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Saturday, March 22, 2008

Ubuntu and Fonts

In this short tutorial i discuss some handy fonts related tips that could improve user's desktop experience . The tips include installing Microsoft True type fonts enabling one to render documents and web pages created in Microsoft Windows properly in Ubuntu Linux, Installing a set of cool looking fonts released by RedHat - Liberation fonts package , making fonts look good on your LCD Display by turning on subpixel smoothing , installing some cool and free fonts on your Ubuntu Desktop and finally how to install any font if you have it's ttf file .

1. Installing Liberation Fonts

RedHat sometimes back released a collection of really cool fonts as part of Liberation fonts package . This opensource font set includes a Sans, Serif and Mono set .

Here is how the liberation fonts look :

To install this font issue the following commands in the terminal window (Applications -> Accessories -> Terminal)

echo "deb http://ppa.launchpad.net/corenominal/ubuntu gutsy main" | sudo tee -a /etc/apt/sources.list
and

echo "deb-src http://ppa.launchpad.net/corenominal/ubuntu gutsy main" | sudo tee -a /etc/apt/sources.list

and

sudo apt-get update

after completing above step issue the following command to install the font :

sudo apt-get install ttf-liberation

Liberation font package should be installed properly .

2. installing Microsoft fonts package

Even if you hate Microsoft Windows still majority of desktop computers around the world run some or other variant of Windows . Now sharing documents , web pages across Linux and Windows is bit difficult as document created in Windows do not render properly/or look as they did in Windows because the fonts which were present in windows are not available in Linux . Now even though Microsoft has released these fonts freely but still because of licensing issue most of the Linux distributions do not ship these fonts by default and you have to install them separately.

Here below we discuss how to install the following Microsoft fonts on your Ubuntu Desktop :

  • Andale Mono
  • Arial Black
  • Arial (Bold, Italic, Bold Italic)
  • Comic Sans MS (Bold)
  • Courier New (Bold, Italic, Bold Italic)
  • Georgia (Bold, Italic, Bold Italic)
  • Impact
  • Times New Roman (Bold, Italic, Bold Italic)
  • Trebuchet (Bold, Italic, Bold Italic)
  • Verdana (Bold, Italic, Bold Italic)
  • Webdings
To install these fonts issue the following command in the terminal window (Applications -> Accessories -> Terminal ) { Assuming you have your repositories in order }

sudo apt-get install msttcorefonts
After issuing the above command , apt-get will download few files and then you will be greeted with the following screen :

After clicking the Ok button , you will find the following screen showing the fonts are being downloaded .
After this process is over issue the following command in the terminal window :

sudo fc-cache
if the above steps worked without any problem the font should be installed properly on your system .

3. Improving clarity of fonts on LCD/Laptop Displays

Ubuntu does not enable Subpixel smoothing by default which improves the clarity of fonts on LCD displays . To enable it go to (System -> Preference -> Appearance ) and click on the Fonts tab

You will find a window like the one shown below , chose "Subpixel smoothing(LCD)" and close the window you should be able to see the change immediately .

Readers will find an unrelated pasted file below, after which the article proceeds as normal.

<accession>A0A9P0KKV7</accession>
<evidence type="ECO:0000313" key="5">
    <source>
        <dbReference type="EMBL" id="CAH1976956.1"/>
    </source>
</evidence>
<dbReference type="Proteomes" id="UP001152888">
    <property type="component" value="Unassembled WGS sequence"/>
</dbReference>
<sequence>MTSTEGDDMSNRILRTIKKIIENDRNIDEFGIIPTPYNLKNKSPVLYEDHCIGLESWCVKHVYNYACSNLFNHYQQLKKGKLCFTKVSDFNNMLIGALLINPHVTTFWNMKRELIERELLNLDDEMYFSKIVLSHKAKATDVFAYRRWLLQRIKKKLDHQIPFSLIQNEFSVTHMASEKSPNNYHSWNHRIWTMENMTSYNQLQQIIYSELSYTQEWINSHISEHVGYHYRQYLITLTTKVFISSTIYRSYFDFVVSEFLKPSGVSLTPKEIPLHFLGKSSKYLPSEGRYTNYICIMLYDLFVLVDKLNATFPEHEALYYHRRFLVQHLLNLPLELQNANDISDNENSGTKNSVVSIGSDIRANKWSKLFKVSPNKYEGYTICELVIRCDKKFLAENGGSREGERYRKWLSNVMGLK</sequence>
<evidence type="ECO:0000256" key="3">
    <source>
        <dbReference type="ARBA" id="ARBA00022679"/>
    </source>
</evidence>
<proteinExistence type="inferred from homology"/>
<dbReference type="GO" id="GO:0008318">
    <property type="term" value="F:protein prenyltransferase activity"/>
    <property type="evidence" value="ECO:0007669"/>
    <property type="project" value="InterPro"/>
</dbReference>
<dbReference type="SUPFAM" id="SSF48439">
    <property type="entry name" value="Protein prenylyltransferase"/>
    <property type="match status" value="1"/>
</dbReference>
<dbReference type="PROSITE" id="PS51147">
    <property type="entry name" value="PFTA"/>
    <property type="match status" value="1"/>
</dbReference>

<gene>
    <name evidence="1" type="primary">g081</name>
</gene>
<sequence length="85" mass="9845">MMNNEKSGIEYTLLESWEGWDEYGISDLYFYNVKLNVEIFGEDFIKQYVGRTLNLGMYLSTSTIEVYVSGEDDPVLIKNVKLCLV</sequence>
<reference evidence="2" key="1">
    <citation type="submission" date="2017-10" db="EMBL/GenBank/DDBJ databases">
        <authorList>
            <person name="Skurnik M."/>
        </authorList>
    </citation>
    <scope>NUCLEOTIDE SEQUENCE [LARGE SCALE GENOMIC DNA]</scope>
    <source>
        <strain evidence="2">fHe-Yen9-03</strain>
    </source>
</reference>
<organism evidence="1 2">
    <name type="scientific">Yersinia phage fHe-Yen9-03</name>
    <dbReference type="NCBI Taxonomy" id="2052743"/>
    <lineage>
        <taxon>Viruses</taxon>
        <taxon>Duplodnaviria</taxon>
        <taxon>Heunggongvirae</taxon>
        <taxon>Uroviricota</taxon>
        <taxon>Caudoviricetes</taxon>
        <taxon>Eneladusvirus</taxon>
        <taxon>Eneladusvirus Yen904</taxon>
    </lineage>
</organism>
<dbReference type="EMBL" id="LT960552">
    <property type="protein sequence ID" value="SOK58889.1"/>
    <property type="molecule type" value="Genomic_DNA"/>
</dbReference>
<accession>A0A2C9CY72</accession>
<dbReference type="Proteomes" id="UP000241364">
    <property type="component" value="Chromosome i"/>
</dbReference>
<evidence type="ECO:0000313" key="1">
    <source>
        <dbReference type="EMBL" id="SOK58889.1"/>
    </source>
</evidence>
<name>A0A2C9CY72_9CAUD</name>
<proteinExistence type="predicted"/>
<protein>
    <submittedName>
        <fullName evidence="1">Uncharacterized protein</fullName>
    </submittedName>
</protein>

Dialog Box With Subpixel smoothing Enabled

Same Dialog Boxes one with Subpixel smoothing enabled and one with Best shapes enabled


4. Installing some cool fonts

A number of good looking fonts are provided as GPL package , these fonts created by Dustin Norlander (http://dustismo.com) are available in repositories too .

Here is the package information abt this font :

This package contains various fonts from dustismo.com licensed under the GPL.

Dustismo and Dustismo Roman are general purpose Sans Serif and Roman TrueType
fonts (with bold, italic and bold-italic variations), and contain all the
European Latin characters.

The other fonts are beautiful for special decorations and headlines, but they
are limited to subsets of ASCII...

and this is how the font looks:

To install these font issue the following command in the terminal window :

sudo apt-get install ttf-dustin
George William's Font :

These fonts are provided by a independent font developer named George Williams and are available in Ubuntu Repositories .
This how George William's Font look

To install these fonts issue the following command in the terminal window :

sudo apt-get install ttf-georgewilliams
A couple of Handwriting fonts

To install this font issue the following command in the terminal window :

sudo apt-get install ttf-sjfonts

5.Installing any custom ttf font in Ubuntu

[ Not the following steps would add the font system-wide ]

Suppose you have myfnt1.ttf and myfnt2.ttf and you want to install this font for all the users . You can do so by following these steps :

First we create a directory where our custom fonts would rest :

sudo mkdir /usr/share/fonts/truetype/mfnt

Now we copy these fonts in this custom directory :

sudo cp myfnt1.ttf myfnt2.ttf /usr/share/fonts/truetype/mfnt

and finally we update the fonts with the following command :

sudo fc-cache -f -v
if you want more fonts you might like to look at this page it lists a number of freely available fonts which you could install by following the above procedure .

Article written by Ambuj Varshney , blogambuj(at)gmail.com
For Linux on Desktop Blog ,(C) 2008 Ambuj Varshney

1 comments:

Chuqui said...

Hello,

I am having issues with the fonts in my Gmail account. It's the only app and website where the fonts look very ugly. I'm using Ubuntu 9.10 and can't solve this problem. Can you help me?

Regards.

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